Comb with Human Image
Egyptian, Classical, Ancient Near Eastern Art
On View: Pre-Dynastic, Egyptian Galleries, 3rd Floor
This narrow comb originally had long teeth, and it was probably worn as a hair ornament. The long beard on the face resembles that on the carved tusk in this case. The eyes and eyebrows would have been inlaid in another material, such as black paste.
ca. 3500-3400 B.C.E.
Predynastic Period, early Naqada II Period
Charles Edwin Wilbour Fund
Archaeological provenance not yet documented; by 1910, acquired by Friedrich Wilhelm von Bissing; before 1934, acquired from von Bissing by the Scheurleer Museum, the Hauge, the Netherlands; 1935, purchased from the Scheurleer Museum by the Fondation Egyptologique Reine Elisabeth; 1935, purchased from the Fondation Egyptologique Reine Elisabeth by the Brooklyn Museum.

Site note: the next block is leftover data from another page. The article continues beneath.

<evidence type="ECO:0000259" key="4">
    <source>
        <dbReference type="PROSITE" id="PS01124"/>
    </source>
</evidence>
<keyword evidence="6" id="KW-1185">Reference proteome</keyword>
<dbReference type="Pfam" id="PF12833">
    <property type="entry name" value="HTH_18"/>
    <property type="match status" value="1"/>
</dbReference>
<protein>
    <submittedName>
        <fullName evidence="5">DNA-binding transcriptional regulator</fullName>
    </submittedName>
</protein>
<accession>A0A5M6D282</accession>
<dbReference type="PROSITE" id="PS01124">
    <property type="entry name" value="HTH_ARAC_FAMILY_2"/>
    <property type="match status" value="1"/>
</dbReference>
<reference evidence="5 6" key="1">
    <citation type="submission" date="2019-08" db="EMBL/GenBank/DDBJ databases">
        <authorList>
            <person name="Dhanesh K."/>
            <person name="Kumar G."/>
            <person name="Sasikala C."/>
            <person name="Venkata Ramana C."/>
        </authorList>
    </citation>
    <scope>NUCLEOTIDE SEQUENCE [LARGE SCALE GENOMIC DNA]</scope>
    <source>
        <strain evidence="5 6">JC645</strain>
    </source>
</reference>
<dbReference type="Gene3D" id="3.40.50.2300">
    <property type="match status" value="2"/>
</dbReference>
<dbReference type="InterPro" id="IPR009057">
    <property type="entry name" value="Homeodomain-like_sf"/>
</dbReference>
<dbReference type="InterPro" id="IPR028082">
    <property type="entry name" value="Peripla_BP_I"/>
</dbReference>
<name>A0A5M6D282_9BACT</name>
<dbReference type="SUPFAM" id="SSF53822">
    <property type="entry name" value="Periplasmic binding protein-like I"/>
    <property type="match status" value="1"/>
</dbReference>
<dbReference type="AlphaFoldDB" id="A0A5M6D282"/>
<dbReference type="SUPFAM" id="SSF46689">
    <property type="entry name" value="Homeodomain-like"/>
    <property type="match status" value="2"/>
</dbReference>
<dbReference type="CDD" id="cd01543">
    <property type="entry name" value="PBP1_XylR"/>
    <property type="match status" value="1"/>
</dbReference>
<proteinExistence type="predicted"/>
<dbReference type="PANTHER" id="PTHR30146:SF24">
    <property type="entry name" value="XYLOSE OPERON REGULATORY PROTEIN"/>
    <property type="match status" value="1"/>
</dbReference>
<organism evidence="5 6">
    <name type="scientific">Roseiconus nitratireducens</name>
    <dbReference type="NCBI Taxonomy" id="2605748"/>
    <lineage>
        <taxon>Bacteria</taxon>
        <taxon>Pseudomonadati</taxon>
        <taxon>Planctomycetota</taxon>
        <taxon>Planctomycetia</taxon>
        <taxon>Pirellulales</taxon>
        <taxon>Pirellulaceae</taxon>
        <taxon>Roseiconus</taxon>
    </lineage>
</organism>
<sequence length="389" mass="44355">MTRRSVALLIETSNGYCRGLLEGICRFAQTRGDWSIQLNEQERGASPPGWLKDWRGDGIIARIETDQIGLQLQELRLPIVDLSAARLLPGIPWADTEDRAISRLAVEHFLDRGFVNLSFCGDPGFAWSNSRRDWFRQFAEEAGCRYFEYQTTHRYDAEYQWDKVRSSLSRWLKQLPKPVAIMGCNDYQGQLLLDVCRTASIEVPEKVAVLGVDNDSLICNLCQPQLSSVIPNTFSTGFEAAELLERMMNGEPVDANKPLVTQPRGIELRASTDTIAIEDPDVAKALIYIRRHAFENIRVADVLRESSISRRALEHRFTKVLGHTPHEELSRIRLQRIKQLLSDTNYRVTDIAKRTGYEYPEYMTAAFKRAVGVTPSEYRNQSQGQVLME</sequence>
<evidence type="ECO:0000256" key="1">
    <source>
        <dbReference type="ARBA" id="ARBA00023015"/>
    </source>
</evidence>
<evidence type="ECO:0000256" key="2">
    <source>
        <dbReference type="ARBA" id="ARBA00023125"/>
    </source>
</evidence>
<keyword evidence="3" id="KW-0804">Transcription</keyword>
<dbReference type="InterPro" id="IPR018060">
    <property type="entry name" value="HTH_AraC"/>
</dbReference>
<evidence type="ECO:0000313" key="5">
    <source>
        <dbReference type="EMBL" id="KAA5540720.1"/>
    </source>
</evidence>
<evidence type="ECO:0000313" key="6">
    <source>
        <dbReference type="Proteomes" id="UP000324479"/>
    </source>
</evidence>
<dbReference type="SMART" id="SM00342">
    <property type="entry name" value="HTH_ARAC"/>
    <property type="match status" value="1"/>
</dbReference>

Oblong ivory comb-handle surmounted by head of bearded (?) man. Circular eyes, originally inlaid, eyebrows incised and possibly inlaid originally. Prominent ears without detail. Pointed beard (?). Balance of handle undecorated. Probably intended as approximate representation of human body.
Condition: Upper left corner missing, lower left corner broken off and replaced. All teeth of comb missing.
Comb with Human Image, ca. 3500-3400 B.C.E. Bone, 7/8 x 2 5/8 in. (2.2 x 6.6 cm). Brooklyn Museum, Charles Edwin Wilbour Fund, 35.1267. Creative Commons-BY (Photo: Brooklyn Museum, CUR.35.1267_NegB_print_bw.jpg)
. Brooklyn Museum photograph, 2013
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